The arraignment for three Shelton condo owners accused of stealing financial documents from the property manager of their complex whom they were investigating for incompetence and double billing was delayed Thursday until later in the month.
Joseph Miller, 79, a former board member, Kathy Benedetto, 56, a hospital accountant, and Joan Pagliuco, 66, a travel agent, – all of Sunwood Condominiums, had their cases delayed until Aug. 23, whether the sixth degree larceny charges will either be dismissed or they will be required to enter a plea. They received a copy of the arrest warrant today, which is printed below in full.
All three deny intended to steal any documents and vow to plead not guilty on the 23rd if the charges are not completely dismissed. They don’t intend to accept any offer short of a dismissal.
The arrests is a culmination of a dispute that went into high gear when a worker for a construction company Knauf hired fell off a 39-foot roof last winter and was killed. No building permit was obtained for the skylight replacement project and OSHA required safety harnesses were not worn by the workers. OSHA shut the job down at least two times.
Since then the dissident condo owners have been demanding hundreds of pages of documents from the board of directors and from Knauf, including financial records to see if there were double billings, questions that Knauf refused to answer when contacted by CtCondoNews.
Out of frustration, the dissident owners contacted CtCondoNew and the Connecticut Condo Owners Coalition seeking advice.
I – as an executive committee member of the CCOC and editor and publisher of the web site, suggested that they attend the next board meeting and hand out copies of their demands to Knauf and all the board members.
As the result, they were told the documents would be made available to them at Knauf’s office. Then come two versions of what happened when the three went to get the documents.
Knauf accused them of stealing the documents and claimed they had always intended to steal them.
Knauf and one of his assistants, filed larceny claims against Miller, Benedetto, 56,and Pagliuco.
Knauf said the three came to his office on June 29 after they had demanded access to hundreds of pages of financial documents.
He said “we treated them cordially…we are a full believer in transparency.”
Knauf said his staff made copies of the documents they wanted, and when the secretary who provided them the copies went into Knauf’s office, the three left taking not only 400 pages of copies but 50 pages of original documents.
He said the three knew that they had to pay $60 an hour for researching the requested documents, plus 5 cents a copy. While a final tally of the costs were not presented, Knauf said the three knew they had to pay to take the papers.
Asked why he simply did not send them an invoice instead of calling the police, Knauf indicated it was time for payback.
“They have been persecuting us for three years, they had the opportunity to do the right thing,” Knauf said. “They didn’t offer to give us a check.”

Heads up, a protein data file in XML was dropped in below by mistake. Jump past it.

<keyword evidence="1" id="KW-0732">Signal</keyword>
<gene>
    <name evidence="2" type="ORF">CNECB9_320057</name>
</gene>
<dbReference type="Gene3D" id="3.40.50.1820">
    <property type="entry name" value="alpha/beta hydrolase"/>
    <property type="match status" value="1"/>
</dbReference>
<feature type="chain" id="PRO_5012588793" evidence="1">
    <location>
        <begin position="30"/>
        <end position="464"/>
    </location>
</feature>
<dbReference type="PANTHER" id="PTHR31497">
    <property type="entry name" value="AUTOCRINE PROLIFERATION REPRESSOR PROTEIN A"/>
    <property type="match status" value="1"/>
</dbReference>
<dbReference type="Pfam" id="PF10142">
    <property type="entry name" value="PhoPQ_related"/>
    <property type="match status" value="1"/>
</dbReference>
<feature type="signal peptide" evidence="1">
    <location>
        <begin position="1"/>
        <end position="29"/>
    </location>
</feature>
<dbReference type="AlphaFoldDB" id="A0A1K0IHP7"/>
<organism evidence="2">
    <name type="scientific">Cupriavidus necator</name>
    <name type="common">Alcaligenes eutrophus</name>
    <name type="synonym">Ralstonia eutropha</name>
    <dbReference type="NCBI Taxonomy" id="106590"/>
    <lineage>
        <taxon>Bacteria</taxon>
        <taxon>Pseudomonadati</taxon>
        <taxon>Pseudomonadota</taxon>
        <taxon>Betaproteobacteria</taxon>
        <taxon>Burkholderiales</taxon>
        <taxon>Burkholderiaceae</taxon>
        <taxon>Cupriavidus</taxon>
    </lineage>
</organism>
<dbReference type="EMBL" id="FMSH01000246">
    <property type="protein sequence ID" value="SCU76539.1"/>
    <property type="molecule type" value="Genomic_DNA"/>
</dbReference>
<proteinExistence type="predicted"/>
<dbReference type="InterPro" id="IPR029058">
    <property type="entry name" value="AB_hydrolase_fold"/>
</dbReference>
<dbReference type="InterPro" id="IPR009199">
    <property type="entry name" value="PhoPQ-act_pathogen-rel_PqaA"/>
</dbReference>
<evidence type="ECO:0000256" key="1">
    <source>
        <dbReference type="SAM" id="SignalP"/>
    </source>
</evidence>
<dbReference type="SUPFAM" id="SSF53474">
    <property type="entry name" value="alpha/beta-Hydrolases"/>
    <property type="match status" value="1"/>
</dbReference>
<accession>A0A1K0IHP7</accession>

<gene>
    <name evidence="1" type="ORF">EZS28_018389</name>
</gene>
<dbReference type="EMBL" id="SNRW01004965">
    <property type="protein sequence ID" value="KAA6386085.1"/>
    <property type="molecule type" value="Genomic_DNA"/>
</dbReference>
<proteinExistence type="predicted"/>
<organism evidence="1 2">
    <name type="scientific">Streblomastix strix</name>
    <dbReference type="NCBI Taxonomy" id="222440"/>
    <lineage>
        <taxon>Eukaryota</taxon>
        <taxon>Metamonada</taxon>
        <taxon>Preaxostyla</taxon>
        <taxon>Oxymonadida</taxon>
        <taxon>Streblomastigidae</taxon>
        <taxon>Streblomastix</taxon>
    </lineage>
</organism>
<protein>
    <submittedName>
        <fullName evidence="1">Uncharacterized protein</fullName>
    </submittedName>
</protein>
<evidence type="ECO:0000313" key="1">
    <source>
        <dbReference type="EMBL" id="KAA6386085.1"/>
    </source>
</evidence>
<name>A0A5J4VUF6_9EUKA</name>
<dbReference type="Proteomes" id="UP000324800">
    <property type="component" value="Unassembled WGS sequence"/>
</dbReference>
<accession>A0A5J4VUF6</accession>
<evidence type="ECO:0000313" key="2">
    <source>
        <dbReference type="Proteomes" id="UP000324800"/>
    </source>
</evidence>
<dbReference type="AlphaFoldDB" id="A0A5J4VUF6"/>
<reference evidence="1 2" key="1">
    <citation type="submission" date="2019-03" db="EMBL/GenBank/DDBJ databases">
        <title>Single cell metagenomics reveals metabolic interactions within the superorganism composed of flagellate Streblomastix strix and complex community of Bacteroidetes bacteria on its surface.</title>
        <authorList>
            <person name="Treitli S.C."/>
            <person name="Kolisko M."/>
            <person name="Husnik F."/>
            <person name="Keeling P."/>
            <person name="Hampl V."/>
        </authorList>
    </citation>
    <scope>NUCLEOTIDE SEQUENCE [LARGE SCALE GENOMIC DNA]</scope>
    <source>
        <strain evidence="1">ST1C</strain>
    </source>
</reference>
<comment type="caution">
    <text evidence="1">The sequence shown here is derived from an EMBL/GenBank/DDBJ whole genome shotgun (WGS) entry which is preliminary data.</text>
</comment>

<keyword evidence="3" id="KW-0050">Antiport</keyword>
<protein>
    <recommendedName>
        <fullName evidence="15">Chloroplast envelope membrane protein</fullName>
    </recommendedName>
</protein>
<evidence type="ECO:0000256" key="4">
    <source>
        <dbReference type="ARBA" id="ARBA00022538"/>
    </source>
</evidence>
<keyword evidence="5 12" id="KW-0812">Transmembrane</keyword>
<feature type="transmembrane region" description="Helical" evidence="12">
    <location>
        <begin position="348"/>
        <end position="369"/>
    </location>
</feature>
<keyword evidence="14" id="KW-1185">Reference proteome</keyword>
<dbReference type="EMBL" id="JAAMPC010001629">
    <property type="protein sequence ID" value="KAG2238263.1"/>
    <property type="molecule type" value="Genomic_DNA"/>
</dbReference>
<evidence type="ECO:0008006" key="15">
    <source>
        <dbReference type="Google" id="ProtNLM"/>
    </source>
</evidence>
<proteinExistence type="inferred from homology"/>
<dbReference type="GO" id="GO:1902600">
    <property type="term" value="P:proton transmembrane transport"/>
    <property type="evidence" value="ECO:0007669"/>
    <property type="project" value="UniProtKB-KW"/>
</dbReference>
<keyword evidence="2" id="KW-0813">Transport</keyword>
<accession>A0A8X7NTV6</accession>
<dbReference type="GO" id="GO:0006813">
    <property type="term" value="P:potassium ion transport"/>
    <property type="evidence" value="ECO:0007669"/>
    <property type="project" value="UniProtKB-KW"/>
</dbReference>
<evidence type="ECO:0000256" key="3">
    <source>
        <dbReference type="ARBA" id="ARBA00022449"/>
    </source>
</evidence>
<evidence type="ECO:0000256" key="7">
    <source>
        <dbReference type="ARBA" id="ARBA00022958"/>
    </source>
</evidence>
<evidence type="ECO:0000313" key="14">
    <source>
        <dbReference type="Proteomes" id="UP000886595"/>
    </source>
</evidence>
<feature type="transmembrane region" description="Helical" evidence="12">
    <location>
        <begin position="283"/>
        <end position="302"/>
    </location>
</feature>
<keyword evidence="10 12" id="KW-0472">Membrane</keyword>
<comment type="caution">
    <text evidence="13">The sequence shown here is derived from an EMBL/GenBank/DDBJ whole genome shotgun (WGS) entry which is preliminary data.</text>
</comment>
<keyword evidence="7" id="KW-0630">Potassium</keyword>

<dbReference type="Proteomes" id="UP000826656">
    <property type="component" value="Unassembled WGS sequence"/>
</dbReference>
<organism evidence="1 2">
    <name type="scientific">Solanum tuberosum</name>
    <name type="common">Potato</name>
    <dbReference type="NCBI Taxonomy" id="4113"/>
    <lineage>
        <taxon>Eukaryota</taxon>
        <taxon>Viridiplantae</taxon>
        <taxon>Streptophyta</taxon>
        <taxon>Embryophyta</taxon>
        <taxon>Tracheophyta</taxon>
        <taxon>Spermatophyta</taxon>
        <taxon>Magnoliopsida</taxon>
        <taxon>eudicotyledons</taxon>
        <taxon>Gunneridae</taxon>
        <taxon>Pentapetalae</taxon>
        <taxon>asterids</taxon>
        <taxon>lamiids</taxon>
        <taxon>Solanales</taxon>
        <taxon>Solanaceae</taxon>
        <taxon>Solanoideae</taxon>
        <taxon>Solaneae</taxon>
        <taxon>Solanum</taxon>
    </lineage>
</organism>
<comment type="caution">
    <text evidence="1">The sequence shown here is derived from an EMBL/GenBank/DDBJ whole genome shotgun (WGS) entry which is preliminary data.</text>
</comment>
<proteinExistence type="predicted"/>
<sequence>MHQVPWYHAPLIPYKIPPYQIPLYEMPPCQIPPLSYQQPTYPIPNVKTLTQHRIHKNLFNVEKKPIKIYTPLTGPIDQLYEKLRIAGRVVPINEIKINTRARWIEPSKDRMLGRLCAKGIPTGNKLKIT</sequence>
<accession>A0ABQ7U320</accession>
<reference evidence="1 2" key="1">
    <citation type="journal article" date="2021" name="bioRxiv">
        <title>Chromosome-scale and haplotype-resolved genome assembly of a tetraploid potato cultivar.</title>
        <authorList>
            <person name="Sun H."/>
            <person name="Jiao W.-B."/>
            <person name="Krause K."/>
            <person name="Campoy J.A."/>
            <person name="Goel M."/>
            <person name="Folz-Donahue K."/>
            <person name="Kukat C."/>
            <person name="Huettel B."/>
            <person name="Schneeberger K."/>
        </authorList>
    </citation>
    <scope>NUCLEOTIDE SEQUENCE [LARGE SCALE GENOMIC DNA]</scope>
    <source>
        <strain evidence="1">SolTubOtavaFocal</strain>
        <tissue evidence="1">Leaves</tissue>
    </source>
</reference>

Asked how he knew the three took original documents also, Knauf said they had to because the documents were missing after the three left. He conceded that no one saw the three take the documents, which he claimed had been left on a counter.
The three arrested deny stealing the documents and said they did not take the originals. They said they assumed since everyone left the office they would be sent a bill for the documents. They had brought a check with them to pay, but said they were not told what the amount they were owed.
“I just can’t believe he stooped to this level to hide something,” Pagliuco said. “The documents weren’t his. They belong to us and the association.”
Benedetto said they later found out the copying charge was less than $16. However, the research charge to find the documents was probably $190.
“This is the most outrageous allegation possible,” said Brian Harte, President and Chairman of the Connecticut Condo Owners Coalition referring to the arrests. “This well educated group came to seek guidance from the CCOC in response to documented circumvention by the management company of legal orders and well researched probability of mismanagement of funds.”
“This team was trying to find the truth. They requested documents that were no different than a private homeowner being able to look at their own checkbook. The CCOC is concerned with the police department’s and prosecutor’s office judgement in this case in issuing the arrest warrants. There are specific condo laws that give these rights to owners and the association and management company should be well aware of that.”
“There is no doubt that this is just the beginning of a much larger story,” Harte said.
The three – along with at least one other condo owner – have spent months investigating whether County Management double billed the complex and its role in building projects where required building permits were not sought prior to the work. They are also investigating OSHA violations by the workers hired by the manager.
The three were members of the condo association ByLaws Committee, but were thrown off the committee after the incident.
“Due to a reported incident, in which you were reported to be involved, which occurred at the Office of County Management on or about Friday, June 29, 2012 and which is currently under investigation by the Trumbull Pd., this is formal notification that you are suspended from the ByLaws Committee pending the disposition of the Trumbull Pd. investigation,” condo president Phil Napolitano wrote them in an email.
The following is a copy of the arrest warrant the three received yesterday. Click here to read.
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